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  8. Willem R. de Jong & Arianna Betti (2010). The Classical Model of Science: A Millennia-Old Model of Scientific Rationality. Synthese 174 (2):185-203.
    Throughout more than two millennia philosophers adhered massively to ideal standards of scientific rationality going back ultimately to Aristotle’s Analytica posteriora . These standards got progressively shaped by and adapted to new scientific needs and tendencies. Nevertheless, a core of conditions capturing the fundamentals of what a proper science should look like remained remarkably constant all along. Call this cluster of conditions the Classical Model of Science . In this paper we will do two things. First of all, we (...)
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  9. Glenn Carruthers (2012). The Case for the Comparator Model as an Explanation of the Sense of Agency and its Breakdowns. Consciousness and Cognition 21 (1):30-45.
    I compare Frith and colleagues’ influential comparator account of how the sense of agency is elicited to the multifactorial weighting model advocated by Synofzik and colleagues. I defend the comparator model from the common objection that the actual sensory consequences of action are not needed to elicit the sense of agency. I examine the comparator model’s ability to explain the performance of healthy subjects and those suffering from delusions of alien control on various self-attribution tasks. It transpires (...)
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  10.  92
    Michael Weisberg (2006). Forty Years of 'the Strategy': Levins on Model Building and Idealization. [REVIEW] Biology and Philosophy 21 (5):623-645.
    This paper is an interpretation and defense of Richard Levins’ “The Strategy of Model Building in Population Biology,” which has been extremely influential among biologists since its publication 40 years ago. In this article, Levins confronted some of the deepest philosophical issues surrounding modeling and theory construction. By way of interpretation, I discuss each of Levins’ major philosophical themes: the problem of complexity, the brute-force approach, the existence and consequence of tradeoffs, and robustness analysis. I argue that Levins’ article (...)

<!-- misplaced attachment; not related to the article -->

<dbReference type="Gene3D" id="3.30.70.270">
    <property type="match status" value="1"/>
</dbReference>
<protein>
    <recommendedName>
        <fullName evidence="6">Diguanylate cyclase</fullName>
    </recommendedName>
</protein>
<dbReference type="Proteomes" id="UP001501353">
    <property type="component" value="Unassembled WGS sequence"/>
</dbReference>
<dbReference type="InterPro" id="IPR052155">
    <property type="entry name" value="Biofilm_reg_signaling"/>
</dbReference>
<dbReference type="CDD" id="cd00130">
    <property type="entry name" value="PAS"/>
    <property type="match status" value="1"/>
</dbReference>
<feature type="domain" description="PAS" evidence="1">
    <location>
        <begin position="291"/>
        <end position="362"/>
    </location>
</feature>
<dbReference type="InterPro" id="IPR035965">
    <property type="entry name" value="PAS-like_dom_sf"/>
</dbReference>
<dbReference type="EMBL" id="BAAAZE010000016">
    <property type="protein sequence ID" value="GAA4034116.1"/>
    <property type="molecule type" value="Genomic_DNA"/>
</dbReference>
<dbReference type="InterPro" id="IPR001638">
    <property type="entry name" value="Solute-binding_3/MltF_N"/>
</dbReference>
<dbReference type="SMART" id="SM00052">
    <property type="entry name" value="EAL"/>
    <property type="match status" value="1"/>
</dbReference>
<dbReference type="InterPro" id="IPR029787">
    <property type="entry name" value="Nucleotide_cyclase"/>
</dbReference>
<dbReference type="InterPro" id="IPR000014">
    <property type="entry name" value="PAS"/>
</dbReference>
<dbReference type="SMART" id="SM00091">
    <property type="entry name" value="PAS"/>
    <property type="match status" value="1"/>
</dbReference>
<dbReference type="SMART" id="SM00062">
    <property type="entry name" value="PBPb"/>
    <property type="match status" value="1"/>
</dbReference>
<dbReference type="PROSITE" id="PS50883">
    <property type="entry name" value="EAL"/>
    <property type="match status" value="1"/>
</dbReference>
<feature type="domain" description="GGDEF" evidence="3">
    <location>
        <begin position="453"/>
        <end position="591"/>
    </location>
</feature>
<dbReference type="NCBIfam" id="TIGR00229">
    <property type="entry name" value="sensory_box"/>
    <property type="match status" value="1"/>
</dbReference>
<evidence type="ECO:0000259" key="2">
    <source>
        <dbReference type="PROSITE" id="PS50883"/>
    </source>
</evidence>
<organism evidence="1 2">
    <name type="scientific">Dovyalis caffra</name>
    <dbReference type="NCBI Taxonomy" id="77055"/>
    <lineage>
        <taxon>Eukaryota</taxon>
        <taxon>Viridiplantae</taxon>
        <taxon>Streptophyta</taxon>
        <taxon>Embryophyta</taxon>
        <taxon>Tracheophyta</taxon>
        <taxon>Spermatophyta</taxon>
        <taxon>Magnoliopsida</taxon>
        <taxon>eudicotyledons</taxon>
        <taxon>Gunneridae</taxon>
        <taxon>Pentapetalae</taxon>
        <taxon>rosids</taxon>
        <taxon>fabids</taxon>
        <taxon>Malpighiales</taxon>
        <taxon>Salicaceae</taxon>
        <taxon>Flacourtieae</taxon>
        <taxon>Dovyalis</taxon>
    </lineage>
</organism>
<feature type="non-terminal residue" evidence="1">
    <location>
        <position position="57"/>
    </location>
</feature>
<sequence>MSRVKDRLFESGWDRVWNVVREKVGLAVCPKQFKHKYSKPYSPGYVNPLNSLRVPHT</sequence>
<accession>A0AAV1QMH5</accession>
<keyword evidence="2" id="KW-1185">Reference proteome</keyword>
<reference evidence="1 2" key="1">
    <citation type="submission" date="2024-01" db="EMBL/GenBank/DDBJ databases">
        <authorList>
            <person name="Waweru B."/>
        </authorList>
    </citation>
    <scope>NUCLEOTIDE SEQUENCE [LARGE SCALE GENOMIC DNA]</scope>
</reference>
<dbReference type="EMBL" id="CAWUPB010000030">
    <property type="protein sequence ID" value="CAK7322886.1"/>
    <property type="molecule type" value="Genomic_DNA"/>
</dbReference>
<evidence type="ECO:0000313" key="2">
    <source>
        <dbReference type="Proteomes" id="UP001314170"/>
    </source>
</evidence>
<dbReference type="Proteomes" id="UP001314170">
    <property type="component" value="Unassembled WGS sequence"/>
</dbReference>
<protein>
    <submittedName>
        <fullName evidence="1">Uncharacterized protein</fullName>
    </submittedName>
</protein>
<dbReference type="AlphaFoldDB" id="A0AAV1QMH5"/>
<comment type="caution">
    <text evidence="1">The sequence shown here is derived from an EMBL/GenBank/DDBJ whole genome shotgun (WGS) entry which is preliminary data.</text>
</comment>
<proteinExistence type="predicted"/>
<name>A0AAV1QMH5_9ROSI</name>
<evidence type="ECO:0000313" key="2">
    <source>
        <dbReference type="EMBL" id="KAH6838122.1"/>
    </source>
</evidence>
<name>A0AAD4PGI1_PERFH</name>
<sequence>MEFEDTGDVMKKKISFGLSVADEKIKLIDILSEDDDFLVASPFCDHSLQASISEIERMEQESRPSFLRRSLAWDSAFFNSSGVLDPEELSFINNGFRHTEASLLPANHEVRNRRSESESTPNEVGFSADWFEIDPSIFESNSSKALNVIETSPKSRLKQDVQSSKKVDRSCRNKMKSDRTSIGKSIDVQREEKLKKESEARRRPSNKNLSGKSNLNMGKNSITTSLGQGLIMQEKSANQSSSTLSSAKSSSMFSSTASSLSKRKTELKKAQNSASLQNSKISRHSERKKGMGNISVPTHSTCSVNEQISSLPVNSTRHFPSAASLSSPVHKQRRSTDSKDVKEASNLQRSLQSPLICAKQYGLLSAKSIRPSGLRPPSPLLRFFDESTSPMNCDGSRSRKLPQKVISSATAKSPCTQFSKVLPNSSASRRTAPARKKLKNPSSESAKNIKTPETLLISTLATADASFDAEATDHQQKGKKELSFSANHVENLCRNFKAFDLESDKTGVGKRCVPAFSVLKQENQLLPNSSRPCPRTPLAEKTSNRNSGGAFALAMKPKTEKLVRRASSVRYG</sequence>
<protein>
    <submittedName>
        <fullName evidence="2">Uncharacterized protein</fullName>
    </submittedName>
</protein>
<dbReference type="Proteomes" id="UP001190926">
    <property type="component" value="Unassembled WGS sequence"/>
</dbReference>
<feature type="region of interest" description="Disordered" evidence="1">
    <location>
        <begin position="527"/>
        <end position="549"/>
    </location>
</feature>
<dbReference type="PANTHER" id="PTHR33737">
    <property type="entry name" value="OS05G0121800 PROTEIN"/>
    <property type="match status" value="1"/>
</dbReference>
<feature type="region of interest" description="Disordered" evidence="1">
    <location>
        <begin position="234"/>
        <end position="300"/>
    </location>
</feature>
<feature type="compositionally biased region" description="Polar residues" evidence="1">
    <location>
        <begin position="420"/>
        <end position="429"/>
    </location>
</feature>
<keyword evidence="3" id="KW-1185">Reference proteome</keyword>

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  11. Jay Odenbaugh (2006). The Strategy of “the Strategy of Model Building in Population Biology”. Biology and Philosophy 21 (5):607-621.
    In this essay, I argue for four related claims. First, Richard Levins’ classic “The Strategy of Model Building in Population Biology” was a statement and defense of theoretical population biology growing out of collaborations between Robert MacArthur, Richard Lewontin, E. O. Wilson, and others. Second, I argue that the essay served as a response to the rise of systems ecology especially as pioneered by Kenneth Watt. Third, the arguments offered by Levins against systems ecology and in favor of his (...)
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  12. Jui-Lin Lee (2008). Classical Model Existence and Left Resolution. Logic and Logical Philosophy 16 (4):323-352.
    By analyzing what are necessary conditions in the proof [4] of the classical model existence theorem CME, we present the left resolution Gentzen systems R, which proof-theoretically characterize CME.
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    Guillaume Rochefort-Maranda (2016). Simplicity and Model Selection. European Journal for Philosophy of Science 6 (2):261-279.
    In this paper I compare parametric and nonparametric regression models with the help of a simulated data set. Doing so, I have two main objectives. The first one is to differentiate five concepts of simplicity and assess their respective importance. The second one is to show that the scope of the existing philosophical literature on simplicity and model selection is too narrow because it does not take the nonparametric approach into account, S112–S123, 2002; Forster and Sober in The British (...)
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    Yacin Hamami (2015). The Interrogative Model of Inquiry Meets Dynamic Epistemic Logics. Synthese 192 (6):1609-1642.